Dany Boon Is The Highest Paid Actor In European Film History — See Why In “Lolo,” Opening March 11

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February 17, 2016 — Europeans would find it hard to believe that in America Dany Boon is not a household name. 

But that’s about to change.

In 2008, he was the highest paid actor in European film history, earning nearly $33 million that year (€ 26 million). In that year he co-wrote, directed and starred in Bienvenue chez les Ch’tis (Welcome to the Sticks), which broke every box office record in France. More than five million people had seen the movie in its first two weeks of release, and the numbers kept rising. It would break the attendance record of La Grande Vadrouille, (The Great Stroll), which had held that record since 1966. Seen by more than 20 million people, the movie has taken in $245 million.

His comedy show, performed in the northern dialect of Ch’ti (with French subtitles) sold more than 600,000 copies, the most DVD sales at the time for a one-man show. His comedy performances are sell-outs. 

He is about to take America by storm as well. An English-speaking version of Welcome to the Sticks is in the works (Italian and German versions have already been made and were huge hits). But for now, American audiences are getting a chance to see him in Lolo, the rom-com co-written, directed by and starring Julie Delpy. It hits theaters on March 11.

She wrote the part of Jean-René, the male lead, with Boon in mind. “From the outset I had him in mind for Jean-René. However successful he is, Dany is still very childlike and retains some actual naiveté that I really enjoy. He said he would do the film three days after reading the script. Things often happen this way on my films. I think of someone who seems out of reach and who eventually ends up playing the part,” she explained.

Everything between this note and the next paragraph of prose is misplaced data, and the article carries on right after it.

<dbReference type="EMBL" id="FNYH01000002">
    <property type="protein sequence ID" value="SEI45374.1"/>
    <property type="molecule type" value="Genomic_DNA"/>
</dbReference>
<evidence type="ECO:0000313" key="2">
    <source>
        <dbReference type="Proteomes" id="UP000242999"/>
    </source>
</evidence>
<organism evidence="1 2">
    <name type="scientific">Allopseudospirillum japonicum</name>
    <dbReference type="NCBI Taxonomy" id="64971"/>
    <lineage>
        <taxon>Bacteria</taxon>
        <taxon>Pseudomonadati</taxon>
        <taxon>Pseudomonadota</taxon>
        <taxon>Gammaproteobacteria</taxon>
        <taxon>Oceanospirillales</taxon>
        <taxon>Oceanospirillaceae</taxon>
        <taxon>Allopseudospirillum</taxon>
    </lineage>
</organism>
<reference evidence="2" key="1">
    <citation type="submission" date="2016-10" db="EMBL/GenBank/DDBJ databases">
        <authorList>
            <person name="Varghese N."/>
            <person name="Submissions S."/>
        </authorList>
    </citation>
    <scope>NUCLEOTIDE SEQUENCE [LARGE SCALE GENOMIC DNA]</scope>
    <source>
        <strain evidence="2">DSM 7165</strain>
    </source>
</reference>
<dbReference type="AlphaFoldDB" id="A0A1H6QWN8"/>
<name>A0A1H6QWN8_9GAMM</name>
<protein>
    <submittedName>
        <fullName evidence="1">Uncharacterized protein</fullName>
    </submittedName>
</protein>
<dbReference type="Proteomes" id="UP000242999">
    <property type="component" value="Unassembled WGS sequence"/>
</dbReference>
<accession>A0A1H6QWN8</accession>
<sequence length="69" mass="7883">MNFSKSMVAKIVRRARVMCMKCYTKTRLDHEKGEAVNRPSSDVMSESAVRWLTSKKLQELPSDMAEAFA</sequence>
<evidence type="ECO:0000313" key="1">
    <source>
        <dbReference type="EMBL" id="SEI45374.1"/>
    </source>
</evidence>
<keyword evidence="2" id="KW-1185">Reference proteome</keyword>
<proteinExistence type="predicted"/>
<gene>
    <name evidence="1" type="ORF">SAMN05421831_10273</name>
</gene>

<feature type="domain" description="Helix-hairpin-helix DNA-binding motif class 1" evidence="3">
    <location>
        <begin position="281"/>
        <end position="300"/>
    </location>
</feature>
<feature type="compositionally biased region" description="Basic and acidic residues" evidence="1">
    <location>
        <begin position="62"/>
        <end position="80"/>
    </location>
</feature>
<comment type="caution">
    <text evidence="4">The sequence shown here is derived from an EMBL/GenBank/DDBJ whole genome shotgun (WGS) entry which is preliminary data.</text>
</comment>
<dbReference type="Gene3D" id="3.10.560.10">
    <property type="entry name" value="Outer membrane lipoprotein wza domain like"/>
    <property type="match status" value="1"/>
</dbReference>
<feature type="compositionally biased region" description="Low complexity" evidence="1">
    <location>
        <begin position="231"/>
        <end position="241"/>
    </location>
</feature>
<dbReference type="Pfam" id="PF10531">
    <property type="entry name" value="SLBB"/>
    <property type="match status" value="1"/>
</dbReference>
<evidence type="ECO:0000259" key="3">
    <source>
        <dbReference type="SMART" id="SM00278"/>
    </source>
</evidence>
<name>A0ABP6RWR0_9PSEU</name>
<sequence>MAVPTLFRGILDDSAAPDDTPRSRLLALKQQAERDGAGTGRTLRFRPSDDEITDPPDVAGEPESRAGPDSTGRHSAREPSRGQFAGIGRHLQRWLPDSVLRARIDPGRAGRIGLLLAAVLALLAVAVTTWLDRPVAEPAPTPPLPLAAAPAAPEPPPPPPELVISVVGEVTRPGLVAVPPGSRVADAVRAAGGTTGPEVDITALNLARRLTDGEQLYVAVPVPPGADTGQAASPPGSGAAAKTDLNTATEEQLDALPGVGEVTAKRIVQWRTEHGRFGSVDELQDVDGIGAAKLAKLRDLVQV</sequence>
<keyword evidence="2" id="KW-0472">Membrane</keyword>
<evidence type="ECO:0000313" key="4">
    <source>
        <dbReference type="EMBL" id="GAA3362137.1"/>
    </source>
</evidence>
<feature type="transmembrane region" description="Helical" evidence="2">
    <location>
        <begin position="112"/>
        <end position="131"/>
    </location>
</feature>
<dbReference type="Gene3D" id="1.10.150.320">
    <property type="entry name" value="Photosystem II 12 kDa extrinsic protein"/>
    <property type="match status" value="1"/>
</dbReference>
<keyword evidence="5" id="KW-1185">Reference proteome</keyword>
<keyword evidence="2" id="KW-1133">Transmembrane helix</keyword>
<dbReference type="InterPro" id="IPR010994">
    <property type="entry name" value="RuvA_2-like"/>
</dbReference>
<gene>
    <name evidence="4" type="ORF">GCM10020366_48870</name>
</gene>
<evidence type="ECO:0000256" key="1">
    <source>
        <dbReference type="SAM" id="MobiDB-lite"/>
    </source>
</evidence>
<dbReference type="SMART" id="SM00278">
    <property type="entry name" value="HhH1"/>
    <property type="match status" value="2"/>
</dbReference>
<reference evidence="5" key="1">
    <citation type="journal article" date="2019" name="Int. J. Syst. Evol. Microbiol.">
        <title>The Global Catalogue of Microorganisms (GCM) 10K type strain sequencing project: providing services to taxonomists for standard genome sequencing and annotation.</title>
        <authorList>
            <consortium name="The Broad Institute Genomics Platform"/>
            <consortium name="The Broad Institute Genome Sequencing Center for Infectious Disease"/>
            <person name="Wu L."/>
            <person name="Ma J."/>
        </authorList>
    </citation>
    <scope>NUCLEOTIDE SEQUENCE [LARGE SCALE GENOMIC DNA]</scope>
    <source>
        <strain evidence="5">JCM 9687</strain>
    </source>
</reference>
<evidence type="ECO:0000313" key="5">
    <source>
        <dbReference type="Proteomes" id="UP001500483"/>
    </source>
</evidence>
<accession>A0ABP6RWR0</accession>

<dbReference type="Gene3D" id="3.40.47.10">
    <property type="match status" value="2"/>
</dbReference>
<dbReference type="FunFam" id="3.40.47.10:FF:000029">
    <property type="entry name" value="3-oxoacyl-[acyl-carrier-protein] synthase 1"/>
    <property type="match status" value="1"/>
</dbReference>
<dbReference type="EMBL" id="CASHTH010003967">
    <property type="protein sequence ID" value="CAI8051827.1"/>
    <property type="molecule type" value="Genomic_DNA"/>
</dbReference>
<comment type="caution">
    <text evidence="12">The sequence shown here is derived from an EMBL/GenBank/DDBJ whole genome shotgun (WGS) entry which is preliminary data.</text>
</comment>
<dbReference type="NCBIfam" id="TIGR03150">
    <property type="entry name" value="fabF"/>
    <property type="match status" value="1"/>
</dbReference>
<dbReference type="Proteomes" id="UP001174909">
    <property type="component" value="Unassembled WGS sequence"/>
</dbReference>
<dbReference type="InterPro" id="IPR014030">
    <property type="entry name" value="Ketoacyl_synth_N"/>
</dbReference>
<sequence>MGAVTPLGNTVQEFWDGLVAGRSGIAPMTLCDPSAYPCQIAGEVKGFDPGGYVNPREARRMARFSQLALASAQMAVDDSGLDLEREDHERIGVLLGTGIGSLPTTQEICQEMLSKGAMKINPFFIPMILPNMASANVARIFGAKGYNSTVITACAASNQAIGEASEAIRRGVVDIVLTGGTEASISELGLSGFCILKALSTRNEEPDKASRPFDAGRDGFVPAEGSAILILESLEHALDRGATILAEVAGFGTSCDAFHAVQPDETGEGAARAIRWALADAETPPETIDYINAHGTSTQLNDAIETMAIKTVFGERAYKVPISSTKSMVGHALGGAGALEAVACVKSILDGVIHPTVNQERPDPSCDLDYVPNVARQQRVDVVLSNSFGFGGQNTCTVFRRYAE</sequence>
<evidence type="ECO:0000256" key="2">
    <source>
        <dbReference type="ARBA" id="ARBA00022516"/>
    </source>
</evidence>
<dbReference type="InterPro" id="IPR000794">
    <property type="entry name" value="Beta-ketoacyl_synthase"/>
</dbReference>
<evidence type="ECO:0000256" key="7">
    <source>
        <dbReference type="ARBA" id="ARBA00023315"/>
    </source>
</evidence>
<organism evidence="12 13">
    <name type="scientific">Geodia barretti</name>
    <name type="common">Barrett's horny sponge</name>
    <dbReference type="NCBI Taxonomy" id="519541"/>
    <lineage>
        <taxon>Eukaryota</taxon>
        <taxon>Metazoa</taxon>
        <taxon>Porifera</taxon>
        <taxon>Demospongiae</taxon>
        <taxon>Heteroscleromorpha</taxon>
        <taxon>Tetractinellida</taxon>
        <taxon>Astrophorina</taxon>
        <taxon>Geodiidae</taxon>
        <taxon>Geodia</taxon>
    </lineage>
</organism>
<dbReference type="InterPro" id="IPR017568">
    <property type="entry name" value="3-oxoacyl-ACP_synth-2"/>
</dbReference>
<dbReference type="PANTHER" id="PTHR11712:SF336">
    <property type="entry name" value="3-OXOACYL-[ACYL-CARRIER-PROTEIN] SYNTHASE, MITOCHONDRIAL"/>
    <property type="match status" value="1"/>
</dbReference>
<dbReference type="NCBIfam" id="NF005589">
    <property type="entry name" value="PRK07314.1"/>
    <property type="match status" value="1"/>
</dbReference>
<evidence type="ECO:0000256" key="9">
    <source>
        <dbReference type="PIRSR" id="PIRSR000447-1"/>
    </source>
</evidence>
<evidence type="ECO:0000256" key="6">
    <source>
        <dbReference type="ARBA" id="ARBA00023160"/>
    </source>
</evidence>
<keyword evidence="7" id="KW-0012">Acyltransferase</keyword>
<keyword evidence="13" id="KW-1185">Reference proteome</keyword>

Boon plays a man who has led a simple life until he develops a software system that becomes a huge success. Suddenly he finds himself in Paris, and dating a sophisticated woman with a difficult son. 

Describing why he agreed to do the movie, he noted, “It’s always the subject matter that I am first attracted to and the emotion I can feel reading the script. I enjoyed the love story of these two forty-something characters – it’s a highly romantic story, devoid of any cynicism, and deeply rooted in Julie Delpy’s universe, with a straightforward, sometimes almost raunchy style. I liked the idea of being in a woman’s comedy. There are not so many of them being made out there. It’s a rarity.”

And he enjoyed working with Delpy: “Julie is totally wild but it’s a good, highly positive way of being wild – and she even makes fun of it! She’s always moving forward, she’s always active and thinking. She’s also very concerned. She’s extremely generous and sensitive while being very straightforward. She says what’s on her mind and she’s demanding. She can fly into a temper if she’s frustrated or unsatisfied. She’s strong-willed while being feminine. She’s an attractive woman.”

FilmRise is releasing Lolo theatrically on March 11.
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